Breast pain is one of the most common concerns that we evaluate in the Center for Breast Care. It affects women of all ages and can be of short or long duration. It is often difficult to pinpoint the cause of pain because there are so many potential triggers. The first step in evaluation is to look for any potential disease process. Less than 10 % of breast cancer patients have associated breast pain. We recommend that you contact your provider or the Norma J. Vinger Center for Breast Care for:
- Persistent pain that is new to you and lasts longer than several weeks. (If your menstrual cycle is expected within this time frame, try to wait until your cycle has ceased. If the pain remains, call for evaluation).
- Pain associated with swelling, redness, and/or warmth of the breast that is not present in the other breast, or a change in the texture of the skin.
- A painful lump that you can feel.
- Pain that you notice along with spontaneous (not expressed) discharge from one or both nipples.
: Pain noted in both breasts prior to an expected menstrual period is usually normal. Wait for the period to end. If pain does not subside within several days, call for evaluation.
: Bilateral breast pain may be an early alert to pregnancy. Consider an “At home” pregnancy test.
Observations you can note that will assist your provider:
- Is the pain in one or both breasts?
- Is the pain in one spot or is it throughout the entire breast?
- Is the pain constant or intermittent? Is there a cyclic pattern to the pain?
- What type of exercise/ aerobic activity do you participate in? How often?
- Can you recall a specific trauma or injury to the breast/chest wall area?
If you have questions or concerns that we can help you with, please call our Breast Health Specialists at 1-800-362-9567, ext 51100, or (608) 775-1100.
Tips for managing breast pain
There is no single, simple remedy proven to help every patient with breast pain. For some women, one change may be all that is necessary. However, many women will require several attempts and strategies to determine what will help manage their pain. The following suggestions are listed from 1).the least costly to more expensive measures and 2).from less time consuming to the need to devote more attention to detail. Please keep in mind, if you make many changes at the same time you may not be able to sort out what is and is not of benefit.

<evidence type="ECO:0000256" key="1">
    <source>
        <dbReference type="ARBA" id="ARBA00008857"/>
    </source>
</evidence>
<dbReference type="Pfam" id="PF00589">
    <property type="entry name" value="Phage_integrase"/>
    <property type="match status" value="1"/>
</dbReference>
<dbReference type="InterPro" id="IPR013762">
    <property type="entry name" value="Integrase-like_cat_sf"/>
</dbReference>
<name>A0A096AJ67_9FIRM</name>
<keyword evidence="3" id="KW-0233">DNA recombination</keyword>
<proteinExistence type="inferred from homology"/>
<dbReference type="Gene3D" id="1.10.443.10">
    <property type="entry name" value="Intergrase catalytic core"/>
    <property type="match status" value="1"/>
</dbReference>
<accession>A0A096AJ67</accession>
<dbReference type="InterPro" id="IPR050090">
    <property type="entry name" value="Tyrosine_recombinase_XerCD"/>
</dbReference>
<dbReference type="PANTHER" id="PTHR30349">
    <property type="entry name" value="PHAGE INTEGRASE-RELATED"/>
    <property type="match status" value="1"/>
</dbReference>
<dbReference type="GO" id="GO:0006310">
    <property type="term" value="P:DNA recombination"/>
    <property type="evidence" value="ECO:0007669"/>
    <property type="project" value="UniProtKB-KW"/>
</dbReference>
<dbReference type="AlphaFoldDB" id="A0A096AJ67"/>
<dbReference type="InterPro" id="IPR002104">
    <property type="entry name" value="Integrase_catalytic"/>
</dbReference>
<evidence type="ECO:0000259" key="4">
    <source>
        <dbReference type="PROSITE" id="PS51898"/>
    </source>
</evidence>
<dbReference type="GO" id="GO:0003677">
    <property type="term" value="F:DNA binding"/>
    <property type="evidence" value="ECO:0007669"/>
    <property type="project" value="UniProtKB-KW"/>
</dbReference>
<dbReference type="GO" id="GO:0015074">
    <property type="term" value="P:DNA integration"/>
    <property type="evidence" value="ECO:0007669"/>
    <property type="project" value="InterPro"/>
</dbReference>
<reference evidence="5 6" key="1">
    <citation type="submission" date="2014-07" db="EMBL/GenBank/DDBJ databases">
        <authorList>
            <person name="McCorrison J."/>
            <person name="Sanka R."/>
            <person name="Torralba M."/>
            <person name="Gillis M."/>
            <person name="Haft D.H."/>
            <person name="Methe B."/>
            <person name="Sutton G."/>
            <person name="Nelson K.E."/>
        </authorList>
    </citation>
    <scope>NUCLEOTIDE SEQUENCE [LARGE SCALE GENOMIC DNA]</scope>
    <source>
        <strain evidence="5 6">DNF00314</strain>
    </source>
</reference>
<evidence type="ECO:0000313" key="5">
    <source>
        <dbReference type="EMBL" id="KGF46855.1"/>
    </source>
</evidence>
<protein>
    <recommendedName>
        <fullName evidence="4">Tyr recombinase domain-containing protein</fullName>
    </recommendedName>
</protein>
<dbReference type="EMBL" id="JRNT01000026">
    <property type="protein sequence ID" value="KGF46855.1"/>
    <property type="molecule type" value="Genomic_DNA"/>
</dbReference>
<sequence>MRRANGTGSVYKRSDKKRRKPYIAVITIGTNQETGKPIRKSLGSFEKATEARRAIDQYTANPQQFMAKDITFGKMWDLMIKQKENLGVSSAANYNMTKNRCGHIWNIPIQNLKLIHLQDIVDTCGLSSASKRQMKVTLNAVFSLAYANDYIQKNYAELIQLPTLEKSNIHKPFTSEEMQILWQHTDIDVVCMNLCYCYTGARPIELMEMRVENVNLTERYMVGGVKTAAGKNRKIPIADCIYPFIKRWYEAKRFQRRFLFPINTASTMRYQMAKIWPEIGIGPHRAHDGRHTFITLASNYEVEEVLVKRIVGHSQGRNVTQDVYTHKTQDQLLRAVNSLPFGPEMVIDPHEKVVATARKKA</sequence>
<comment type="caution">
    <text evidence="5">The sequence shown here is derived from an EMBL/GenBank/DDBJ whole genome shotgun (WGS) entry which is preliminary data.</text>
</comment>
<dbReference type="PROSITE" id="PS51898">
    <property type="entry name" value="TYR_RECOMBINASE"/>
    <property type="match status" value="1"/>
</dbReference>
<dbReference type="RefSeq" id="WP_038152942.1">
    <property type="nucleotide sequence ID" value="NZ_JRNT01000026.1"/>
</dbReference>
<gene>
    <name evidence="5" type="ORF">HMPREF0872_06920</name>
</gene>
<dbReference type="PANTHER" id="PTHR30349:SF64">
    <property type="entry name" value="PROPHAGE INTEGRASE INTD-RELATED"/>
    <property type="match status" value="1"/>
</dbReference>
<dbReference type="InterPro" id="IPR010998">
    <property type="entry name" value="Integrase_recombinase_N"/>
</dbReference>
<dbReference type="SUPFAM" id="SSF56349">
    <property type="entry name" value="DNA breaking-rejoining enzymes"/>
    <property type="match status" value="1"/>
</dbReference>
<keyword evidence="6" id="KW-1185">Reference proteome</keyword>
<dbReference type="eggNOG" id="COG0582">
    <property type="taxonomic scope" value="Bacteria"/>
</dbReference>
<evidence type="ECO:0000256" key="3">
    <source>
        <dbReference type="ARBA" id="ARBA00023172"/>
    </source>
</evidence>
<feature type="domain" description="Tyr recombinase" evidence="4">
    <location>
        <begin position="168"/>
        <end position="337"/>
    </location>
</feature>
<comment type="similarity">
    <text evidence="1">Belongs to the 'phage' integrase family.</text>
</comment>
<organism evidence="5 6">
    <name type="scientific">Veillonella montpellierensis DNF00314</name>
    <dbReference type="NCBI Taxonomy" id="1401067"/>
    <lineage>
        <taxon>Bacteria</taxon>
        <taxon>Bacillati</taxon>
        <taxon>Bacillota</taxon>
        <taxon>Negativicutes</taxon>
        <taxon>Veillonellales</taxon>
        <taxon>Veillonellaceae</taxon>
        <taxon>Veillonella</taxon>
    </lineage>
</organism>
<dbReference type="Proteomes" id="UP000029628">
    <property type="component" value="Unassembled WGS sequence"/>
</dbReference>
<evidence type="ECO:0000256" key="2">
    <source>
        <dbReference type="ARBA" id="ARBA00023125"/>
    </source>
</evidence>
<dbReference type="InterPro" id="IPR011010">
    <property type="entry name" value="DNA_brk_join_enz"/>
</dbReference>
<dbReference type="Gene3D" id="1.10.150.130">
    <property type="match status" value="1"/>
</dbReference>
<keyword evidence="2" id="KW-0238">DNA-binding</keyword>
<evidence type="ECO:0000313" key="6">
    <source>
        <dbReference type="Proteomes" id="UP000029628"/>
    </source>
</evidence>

- Decrease or stop caffeine intake. This should be accomplished gradually to avoid a caffeine cessation headache. Caffeine is found in coffee, tea, soda, chocolate and spicy foods, herbal products and medications. NOTE: It may take 2-3 months to observe improvement.
- Monitor and attempt to decrease sodium intake to the recommended daily amount of 2000 - 3000 mg per day. Increasing your water intake will also help flush sodium out of your body. Most people are surprised by their actual sodium intake when they keep track for a few days.
- Consider a low fat diet. Only 20 –25 % of your diet should come from fat. Learn to count fat grams.
- Breast massage. This aids in the reduction of excess fluid within the lymph channels of the breast. Using lotion to reduce friction, make dime-sized circles over all of the breast tissue. Begin at the lower bra band line and work up to the collarbone.
- Schedule a bra fitting by a certified bra fitter. We suggest calling ahead of time to schedule this so their attention is not divided. There are certified fitters at larger department stores (we are able to provide you with a list of vendors). There is no cost for the assistance of a bra fitter. Research has shown that more than half of all women are in the wrong size bra.
- Try a sports bra with high intensity support. Expect a good quality sports bra to cost more than $25.00. The bra is meant to provide minimal motion and appropriate lift. Ask the bra fitter to assist with this as well.
- The use of a NSAID (non-steroidal anti-inflammatory drug) can provide temporary or prolonged relief. Consider ibuprofen (ie. Motrin, Advil) 400 – 600 mg every 8 hours for up to two weeks or naproxen (ie. ALEVE), one tablet every 12 hours for two weeks. Do not use if you are allergic to these medications or aspirin, or if you have kidney disease. Consult your primary care provider for concerns with drug interaction.
- VITAMIN E: 400 – 800 IU/ day
- EVENING PRIMROSE OIL capsules: 1500 mg twice daily for three months. This is frequently used in European countries, less often in the U.S.
If all of these attempts fail to provide relief, we would recommend further discussion with your primary care provider, breast radiologist or breast surgeon to evaluate the potential need and/or benefit from prescription medication utilized for severe breast pain that is life altering.